Marion Barry Thal: 1990
Marion Barry Thal: 1990
Defendant: Marion Barry, Jr.
Crime Charged: Drug offenses (14 counts)
Chief Defense Lawyers: Robert Mance and Kenneth Mundy
Chief Prosecutors: Judith Retchin and Richard Roberts
Judge: Thomas Penfield Jackson
Place: Washington, D.C.
Dates of Trial: June 4-August 10, 1990
Verdict: Guilty on 1 count of cocaine possession; Not guilty on 1 count; Mistrial on remaining 12 counts
Sentence: 6 months imprisonment, $5,000 fine, 1 year probation
SIGNIFICANCE: The sensational arrest of Marion Barry guaranteed that the ensuing trial would be high drama. But almost no one could have predicted such a remarkable verdict or Barry's political comeback.
For years Washington, D.C., had buzzed with rumors that Mayor Marion Barry had a drug problem. Concrete proof came January 18, 1990, when Barry entered Room 726 at the Vista International Hotel to keep an assignation with ex-girlfriend Rasheeda Moore. After rejecting Barry's sexual advance, Moore produced a pipe for smoking cocaine. (Barry had earlier given Moore $20 to buy some crack cocaine.) Seconds after Barry put the pipe to his lips, half a dozen FBI agents and other police officers rushed into the room and arrested him. The sting had worked perfectly: Every incident had been captured on videotape.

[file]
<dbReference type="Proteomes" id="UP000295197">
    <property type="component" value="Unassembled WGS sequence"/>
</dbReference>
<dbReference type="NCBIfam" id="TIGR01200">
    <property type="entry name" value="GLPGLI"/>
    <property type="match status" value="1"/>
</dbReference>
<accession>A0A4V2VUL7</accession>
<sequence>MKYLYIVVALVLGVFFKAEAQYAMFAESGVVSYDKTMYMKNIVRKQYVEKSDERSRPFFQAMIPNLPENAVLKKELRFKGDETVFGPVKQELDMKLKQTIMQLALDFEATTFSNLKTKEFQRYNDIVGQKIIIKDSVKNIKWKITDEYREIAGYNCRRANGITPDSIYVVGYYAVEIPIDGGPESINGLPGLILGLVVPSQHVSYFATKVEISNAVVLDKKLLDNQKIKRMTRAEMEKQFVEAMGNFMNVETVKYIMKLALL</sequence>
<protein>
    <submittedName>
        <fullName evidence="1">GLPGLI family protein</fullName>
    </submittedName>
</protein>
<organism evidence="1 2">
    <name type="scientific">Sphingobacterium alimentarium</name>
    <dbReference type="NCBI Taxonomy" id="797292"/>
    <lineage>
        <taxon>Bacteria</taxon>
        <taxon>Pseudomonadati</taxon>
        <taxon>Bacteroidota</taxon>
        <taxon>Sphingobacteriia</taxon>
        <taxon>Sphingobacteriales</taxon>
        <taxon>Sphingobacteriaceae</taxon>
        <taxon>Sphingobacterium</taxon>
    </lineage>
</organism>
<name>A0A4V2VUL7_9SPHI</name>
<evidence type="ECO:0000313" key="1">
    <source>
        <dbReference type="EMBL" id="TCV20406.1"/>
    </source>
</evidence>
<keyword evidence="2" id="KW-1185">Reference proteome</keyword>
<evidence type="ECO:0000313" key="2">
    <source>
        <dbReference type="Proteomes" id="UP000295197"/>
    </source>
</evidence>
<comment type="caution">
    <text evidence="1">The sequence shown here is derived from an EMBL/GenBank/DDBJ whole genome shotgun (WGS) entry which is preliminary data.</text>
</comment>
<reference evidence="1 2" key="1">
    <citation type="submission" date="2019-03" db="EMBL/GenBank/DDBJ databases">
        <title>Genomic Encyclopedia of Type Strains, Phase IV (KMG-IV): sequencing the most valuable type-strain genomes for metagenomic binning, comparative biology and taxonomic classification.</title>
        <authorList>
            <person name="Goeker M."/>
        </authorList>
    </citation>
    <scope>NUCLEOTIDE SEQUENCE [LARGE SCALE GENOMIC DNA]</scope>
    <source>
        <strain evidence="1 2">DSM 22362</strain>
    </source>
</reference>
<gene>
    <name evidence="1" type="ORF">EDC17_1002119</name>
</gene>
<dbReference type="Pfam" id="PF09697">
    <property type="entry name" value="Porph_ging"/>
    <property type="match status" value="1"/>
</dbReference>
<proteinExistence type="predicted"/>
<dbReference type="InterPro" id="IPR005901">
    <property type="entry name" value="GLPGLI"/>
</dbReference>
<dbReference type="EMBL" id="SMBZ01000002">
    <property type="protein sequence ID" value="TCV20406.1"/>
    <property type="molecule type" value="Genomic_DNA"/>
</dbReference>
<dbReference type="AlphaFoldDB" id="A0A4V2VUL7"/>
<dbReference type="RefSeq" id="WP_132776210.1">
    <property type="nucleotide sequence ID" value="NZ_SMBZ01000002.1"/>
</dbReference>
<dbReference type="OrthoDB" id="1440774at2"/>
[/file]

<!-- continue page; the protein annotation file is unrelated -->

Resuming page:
On June 19, 1990, prosecutor Richard Roberts outlined Barry's six-year involvement with drugs, emphasizing the mayor's hypocrisy:
"During the course of this trial, you will learn that while the defendant preached "Down with dope!' he was putting dope up his nose.… Every person has two sides.… This case is about the other side, the secret side of Marion Barry."
The star prosecution witness was Charles Lewis, a confessed drug dealer. He first met Barry in the Virgin Islands in June 1986. "He asked me if I could get some rocks [crack cocaine].… I told him yes." According to Lewis, Barry's drug binge included straight cocaine and marijuana, as well.
Chief defense counsel Kenneth Mundy, deriding Lewis' claim that conscience had prompted his testimony, scoffed, "You didn't wake up and start cooperating [with the authorities] until you got convicted in the Virgin Islands, is that correct?"